Now is the time for the Leaders of the G20 to both to recommit themselves and deliver on the ambitious reform objectives and agenda we have already agreed to and to explore cooperative approaches to meeting our common goals.
The 5-member steering committee (Canada, South Korea, UK, US and France, representing past, present and future presidents of the G20) released a letter to all G20 leaders. Why this letter has just been released is not totally clear. The strong suspicion is that efforts to meet the deadlines set for G20 countries in past Leaders statements may not be ‘going all that well’. There was even a view expressed in the FT by Chris Giles and Alan Beattie (“China Reprimanded by G20 leaders,” FT, (March 30, 2010) that the letter was a “coded rebuke to China on Tuesday against backsliding on economic agreements.”
But the deadlines are approaching for reform. These leaders urge,
… in a spirit of enlightened self interest, [G20 countries] continue to work together to ensure that our fiscal, monetary, foreign exchange, trade and structural policies are collectively consistent with strong, sustainable and balanced growth. It is in the interests of each country and each region to contribute to these objectives through better cooperation with the global community.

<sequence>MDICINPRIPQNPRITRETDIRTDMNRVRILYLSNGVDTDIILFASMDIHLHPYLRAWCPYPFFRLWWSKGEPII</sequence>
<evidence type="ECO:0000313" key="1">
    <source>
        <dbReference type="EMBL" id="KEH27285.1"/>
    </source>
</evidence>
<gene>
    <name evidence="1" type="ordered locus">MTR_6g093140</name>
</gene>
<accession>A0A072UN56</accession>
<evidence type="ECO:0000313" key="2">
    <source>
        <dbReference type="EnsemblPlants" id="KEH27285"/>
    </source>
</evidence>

The challenges abound to deal with global imbalances. These imbalances require concerted attention by national authorities with serious – and difficult – international coordination. And as we’ve seen there is strong push back by some countries – notably China with respect to the renminbi-dollar exchange rate. It is clear that renminbi revaluation does not resolve the global imbalances problem. But if the Chinese leadership refuses to engage in a larger rebalancing effort – as a result of the renminbi peg – then it will be difficult to craft a collaborative global policy.
This is just one of the issues in this macroeconomic coordination effort. The chickens are coming home to roost.